A wealthy businessman began taking flight lessons. He befriended his instructor, and they decided to start a flight chartering business. The businessman agreed to provide all the funding, and the instructor agreed to pilot the chartered flights. The businessman provided $5 million in capital, which was used to purchase a small plane and fund other start-up costs. The plane was used exclusively for chartered flights. A year into the venture, the businessman hit hard economic times, and he told the instructor that he planned to sell the plane to pay his personal creditors. What are the businessman’s rights with respect to the plane?
Answer choice A is correct. All property acquired by a partnership is partnership property and belongs to the partnership, and not the individual partners. Property is presumed to be partnership property when it is purchased with partnership assets. In this case, the plane was purchased with partnership assets, or the capital contributions to the partnership, and thus it is partnership property. Answer choice B is incorrect because a partner does not have an interest in specific partnership property that can be transferred. Accordingly, the businessman could not sell his interest in the plane. Answer choice C is incorrect because each partner has equal management rights in the partnership, regardless of capital contributions. Answer choice D is incorrect because the plane was purchased with the businessman’s capital contributions to the partnership, and thus would be considered partnership property.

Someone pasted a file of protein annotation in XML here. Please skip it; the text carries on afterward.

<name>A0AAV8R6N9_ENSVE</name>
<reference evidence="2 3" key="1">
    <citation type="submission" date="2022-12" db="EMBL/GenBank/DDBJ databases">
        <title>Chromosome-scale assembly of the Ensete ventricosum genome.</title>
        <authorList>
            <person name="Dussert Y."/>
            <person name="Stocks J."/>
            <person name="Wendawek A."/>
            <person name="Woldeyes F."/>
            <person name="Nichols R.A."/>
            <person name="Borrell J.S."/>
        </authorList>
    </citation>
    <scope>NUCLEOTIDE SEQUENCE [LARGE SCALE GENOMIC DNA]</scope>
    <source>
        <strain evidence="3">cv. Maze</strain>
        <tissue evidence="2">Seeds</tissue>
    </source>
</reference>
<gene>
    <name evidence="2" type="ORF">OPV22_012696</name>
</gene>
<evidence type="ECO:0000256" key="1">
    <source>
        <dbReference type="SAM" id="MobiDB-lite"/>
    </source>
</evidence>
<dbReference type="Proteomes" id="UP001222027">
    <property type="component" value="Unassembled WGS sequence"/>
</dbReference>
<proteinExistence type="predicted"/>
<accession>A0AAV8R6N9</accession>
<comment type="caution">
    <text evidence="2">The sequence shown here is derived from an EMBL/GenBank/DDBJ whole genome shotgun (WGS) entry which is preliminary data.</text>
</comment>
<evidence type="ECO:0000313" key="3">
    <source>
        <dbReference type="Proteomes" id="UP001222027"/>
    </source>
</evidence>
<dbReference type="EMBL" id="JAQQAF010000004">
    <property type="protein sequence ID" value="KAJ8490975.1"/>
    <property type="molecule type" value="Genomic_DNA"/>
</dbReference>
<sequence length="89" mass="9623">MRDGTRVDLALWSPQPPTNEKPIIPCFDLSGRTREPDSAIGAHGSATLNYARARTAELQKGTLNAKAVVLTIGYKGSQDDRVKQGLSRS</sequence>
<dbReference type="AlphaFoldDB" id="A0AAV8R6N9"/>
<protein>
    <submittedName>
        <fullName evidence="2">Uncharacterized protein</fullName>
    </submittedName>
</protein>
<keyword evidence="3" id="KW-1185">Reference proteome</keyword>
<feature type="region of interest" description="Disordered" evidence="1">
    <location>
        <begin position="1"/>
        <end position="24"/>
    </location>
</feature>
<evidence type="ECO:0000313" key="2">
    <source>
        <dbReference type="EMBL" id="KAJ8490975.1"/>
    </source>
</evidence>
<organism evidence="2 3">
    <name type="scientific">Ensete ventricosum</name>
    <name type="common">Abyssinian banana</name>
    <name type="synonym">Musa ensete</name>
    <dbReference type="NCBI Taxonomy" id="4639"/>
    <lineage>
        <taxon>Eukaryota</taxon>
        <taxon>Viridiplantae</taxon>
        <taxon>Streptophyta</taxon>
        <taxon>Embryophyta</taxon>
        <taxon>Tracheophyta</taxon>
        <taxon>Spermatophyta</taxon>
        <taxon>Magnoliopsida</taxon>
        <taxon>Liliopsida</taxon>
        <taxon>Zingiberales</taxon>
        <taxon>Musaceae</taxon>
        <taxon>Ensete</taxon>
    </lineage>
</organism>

Janet and Jessica are veterinarians who share a practice and are passionate about animal welfare. They orally agreed to each contribute ten hours per month performing procedures on pets whose owners cannot pay for the care in a program they call “Pet Partners.” They perform these surgeries outside of business hours and do not accept payment for the procedures. Janet and Jessica equally divide administrative responsibilities associated with scheduling the surgeries. Would “Pet Partners” constitute a partnership?